1014 Granville Street

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Arthur Griffith and his son Malcolm were carpenters. Arthur arrived in the city before 1894, and lived on Richards Street. His son Malcolm shows up in the street directory at the same address in 1898. Arthur was still shown as a carpenter in the 1901 census, aged 64, and Malcolm was a contractor. There were two lodgers living in the household as well in 1901, Annie Montgomery and Mary Neil. The family also had a live-in servant.

In 1902 Malcolm Griffith married Annie Jeannie McKenzie Montgomery, who was born in Peebles, Scotland. Malcolm was born in South Durham, Quebec. His father, Arthur, was also from Quebec and still head of the household in 1911, aged 74, and living on his investments. Malcolm was shown as a contractor, aged 40, married to Annie, and living with his two-year-old son, John and his sister, also called Annie, who was born in Prince Edward Island.

The year before Malcolm had built this hotel; the Glenaird Hotel for himself at a cost of $55,000. An experienced contractor, he also built one of the other hotels on the same block, but this one was for himself, as were twenty houses, most in the West End. Altogether we’ve tracked over $350,000 of work he was responsible for building, including several Shaughnessy mansions, including one for his family in 1911. He hired Parr and Fee who gave him a version of their standard white glazed brick product with centre-pivoting windows – one of three on this block.

In 1906 the family were involved in the tragic wreck of the Valencia; a liner involved in the Seattle to San Francisco route that struck a reef off Vancouver Island with the loss of over 100 passengers and crew. “M.C. Griffith of Vancouver enquired as to his brother-in-law, John Montgomery. Mr. Griffith described him as 5 feet 10 inches in height and 175 lbs. in weight, smooth-shaven, with heavy shoulders, and having tattooed arms and scars on his chest and temple. 

Victoria’s Daily Colonist for February 6, 1906, reported that the tug Lorne had returned from the search the previous day with the bodies of 9 men and 3 women. Four bodies had been definitely identified and two tentatively. One of the latter was likely that of quartermaster John Montgomery. The description was similar to that given by Mr. Griffith: ‘Male – 5 feet 8 inches, long hair, features unrecognizable: no clothing. On left arm a British and Danish shield tattooed in blue and red, also a star with blue border tattooed on same arm. On right arm, three cross fishes tattooed in blue.’ Montgomery’s naval record showed his actual height to be 5 feet 7 inches which is very close to the description of the recovered body. The most distinguishing feature, however, is that of the tattoo showing three crossed fish. This unusual feature is actually the coat of arms for the Town of Peebles, Scotland where John was born and raised. This evidence strongly implies that the body was indeed that of John Montgomery”.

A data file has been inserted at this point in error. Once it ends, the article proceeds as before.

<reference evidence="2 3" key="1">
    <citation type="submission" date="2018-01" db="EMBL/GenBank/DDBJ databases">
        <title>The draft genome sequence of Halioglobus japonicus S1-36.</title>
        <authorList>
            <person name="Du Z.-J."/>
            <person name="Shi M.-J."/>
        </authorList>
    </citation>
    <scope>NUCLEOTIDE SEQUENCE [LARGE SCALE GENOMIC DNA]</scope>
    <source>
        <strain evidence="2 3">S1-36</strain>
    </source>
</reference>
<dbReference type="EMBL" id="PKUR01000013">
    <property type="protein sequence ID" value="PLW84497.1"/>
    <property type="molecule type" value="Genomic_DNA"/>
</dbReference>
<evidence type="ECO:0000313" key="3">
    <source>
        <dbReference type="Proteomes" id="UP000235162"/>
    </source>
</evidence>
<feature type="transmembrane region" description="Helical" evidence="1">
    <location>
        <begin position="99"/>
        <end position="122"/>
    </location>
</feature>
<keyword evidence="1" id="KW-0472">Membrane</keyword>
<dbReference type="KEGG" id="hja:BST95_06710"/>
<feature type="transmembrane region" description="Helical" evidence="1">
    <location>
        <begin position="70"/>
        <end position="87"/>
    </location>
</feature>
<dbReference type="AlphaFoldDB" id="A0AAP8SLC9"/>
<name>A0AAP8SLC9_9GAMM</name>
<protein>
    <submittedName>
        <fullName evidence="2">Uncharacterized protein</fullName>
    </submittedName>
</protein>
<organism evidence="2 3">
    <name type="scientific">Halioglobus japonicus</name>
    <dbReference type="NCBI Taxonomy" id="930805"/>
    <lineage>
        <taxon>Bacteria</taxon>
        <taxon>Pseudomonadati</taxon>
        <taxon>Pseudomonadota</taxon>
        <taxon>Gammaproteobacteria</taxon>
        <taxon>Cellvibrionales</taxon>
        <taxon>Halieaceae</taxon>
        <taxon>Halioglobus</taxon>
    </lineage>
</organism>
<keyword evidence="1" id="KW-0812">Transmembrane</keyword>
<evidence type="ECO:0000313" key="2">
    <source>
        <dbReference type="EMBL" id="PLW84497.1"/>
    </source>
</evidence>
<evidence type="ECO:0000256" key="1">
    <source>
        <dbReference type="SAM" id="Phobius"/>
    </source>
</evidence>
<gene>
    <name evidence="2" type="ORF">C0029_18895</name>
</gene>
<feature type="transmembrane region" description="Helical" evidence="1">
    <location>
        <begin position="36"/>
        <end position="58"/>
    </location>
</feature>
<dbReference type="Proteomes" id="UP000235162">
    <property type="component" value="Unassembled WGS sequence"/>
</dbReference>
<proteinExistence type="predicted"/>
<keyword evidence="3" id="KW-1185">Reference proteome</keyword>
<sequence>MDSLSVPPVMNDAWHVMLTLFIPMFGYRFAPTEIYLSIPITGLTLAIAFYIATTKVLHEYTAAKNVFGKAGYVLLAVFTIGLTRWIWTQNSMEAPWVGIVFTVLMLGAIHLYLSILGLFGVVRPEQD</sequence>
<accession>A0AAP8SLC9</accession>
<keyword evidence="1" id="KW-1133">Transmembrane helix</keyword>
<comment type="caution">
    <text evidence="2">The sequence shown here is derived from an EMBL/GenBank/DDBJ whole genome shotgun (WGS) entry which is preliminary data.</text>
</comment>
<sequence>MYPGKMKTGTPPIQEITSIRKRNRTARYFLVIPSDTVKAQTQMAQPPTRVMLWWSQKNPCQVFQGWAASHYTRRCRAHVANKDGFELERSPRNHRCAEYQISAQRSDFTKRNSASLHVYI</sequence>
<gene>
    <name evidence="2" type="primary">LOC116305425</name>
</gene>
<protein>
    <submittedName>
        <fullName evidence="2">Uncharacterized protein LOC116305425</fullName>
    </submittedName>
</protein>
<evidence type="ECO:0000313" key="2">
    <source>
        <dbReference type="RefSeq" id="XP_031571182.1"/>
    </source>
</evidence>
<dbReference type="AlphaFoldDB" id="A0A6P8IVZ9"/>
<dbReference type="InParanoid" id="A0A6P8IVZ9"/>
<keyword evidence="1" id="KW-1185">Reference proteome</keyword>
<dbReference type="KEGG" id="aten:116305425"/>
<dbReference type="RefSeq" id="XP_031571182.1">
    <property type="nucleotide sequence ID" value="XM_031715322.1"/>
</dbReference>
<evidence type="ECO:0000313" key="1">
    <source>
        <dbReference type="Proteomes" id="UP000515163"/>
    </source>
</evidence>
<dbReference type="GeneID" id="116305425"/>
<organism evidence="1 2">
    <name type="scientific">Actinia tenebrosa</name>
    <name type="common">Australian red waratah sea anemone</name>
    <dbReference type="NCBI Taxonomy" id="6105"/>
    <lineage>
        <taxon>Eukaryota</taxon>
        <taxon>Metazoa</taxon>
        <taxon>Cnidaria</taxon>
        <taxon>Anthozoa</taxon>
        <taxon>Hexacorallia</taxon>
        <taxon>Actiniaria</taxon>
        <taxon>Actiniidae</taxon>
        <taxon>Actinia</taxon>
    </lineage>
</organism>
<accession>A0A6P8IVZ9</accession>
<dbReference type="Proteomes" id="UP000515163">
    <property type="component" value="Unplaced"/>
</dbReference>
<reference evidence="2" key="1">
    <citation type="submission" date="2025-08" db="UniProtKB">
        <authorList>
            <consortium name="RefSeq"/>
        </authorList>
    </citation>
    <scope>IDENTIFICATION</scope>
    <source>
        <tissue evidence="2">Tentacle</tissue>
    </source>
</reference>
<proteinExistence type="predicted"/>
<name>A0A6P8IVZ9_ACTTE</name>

mcarthurs-window-1910sOur 1926 image by Stuart Thomson  shows the main floor occupied by William Thomas McArthur’s hardware store. He was born in New Brunswick, and sold an eclectic mix of ranges, furnaces and children’s cycles and tricycles (seen in the upper windows of this more detailed image). The company occupied this space in 1920, replacing Cunningham’s hardware store, who had occupied the space since the building had been completed. W T McArthur came to Vancouver in 1907 as the representative for Fisher Bros. Foundry (makers of Enterprise stoves and furnaces) in Sackville, New Brunswick. He had a warehouse on Homer street as well as this retail store. In addition to business interests in Vancouver, He purchased land in Pitt Meadows and established a large herd of Ayrshire dairy cattle which became the basis of a commercial dairy business in Vancouver, Meadowvale Creameries Ltd. He was the chairman of the Dairy Products Marketing Board, and a prominent member of the Liberal Party.

In 1921 he was identified as part of a group of Liberal Party members controlling liquor licences, and the public accounts committee heard from a failed licence seeker “I went to see McArthur, and he asked, ‘What pull do you think you have to get a licence over me?’ I replied that I had the promises of four Cabinet Ministers. McArthur replied, ‘I don’t give a _____ for all the Cabinet Ministers in Victoria. I’m running Vancouver and will see who gets licences.’ McArthur denied everything and the Conservatives couldn’t prove anything, but a few years later Henry Reifel gave evidence to a commission into smuggling. In December 1926 he stated that over the previous eighteen months he had made nearly $100,000 in political contributions, including $40,000 to Liberal bagman William McArthur in Vancouver; some of the payments were “in the nature of loans and donations to fight prohibition.” The Liberals lost the 1928 election, in part because of the scandals over liquor. McArthur died of pneumonia in 1940 after crashing into a water-filled ditch in Pitt Meadows.

Today the Glenaird Rooms have become the Samesun Backpacker’s Hostel, converted in 1999. In the conversion rooms were converted to bathrooms, which were necessary because there are an advertised 220 beds available in the property.

Image sources: City of Vancouver Archives CVA 99-1434 and CVA 99-5415

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Posted October 6, 2016 by ChangingCity in Downtown, Still Standing

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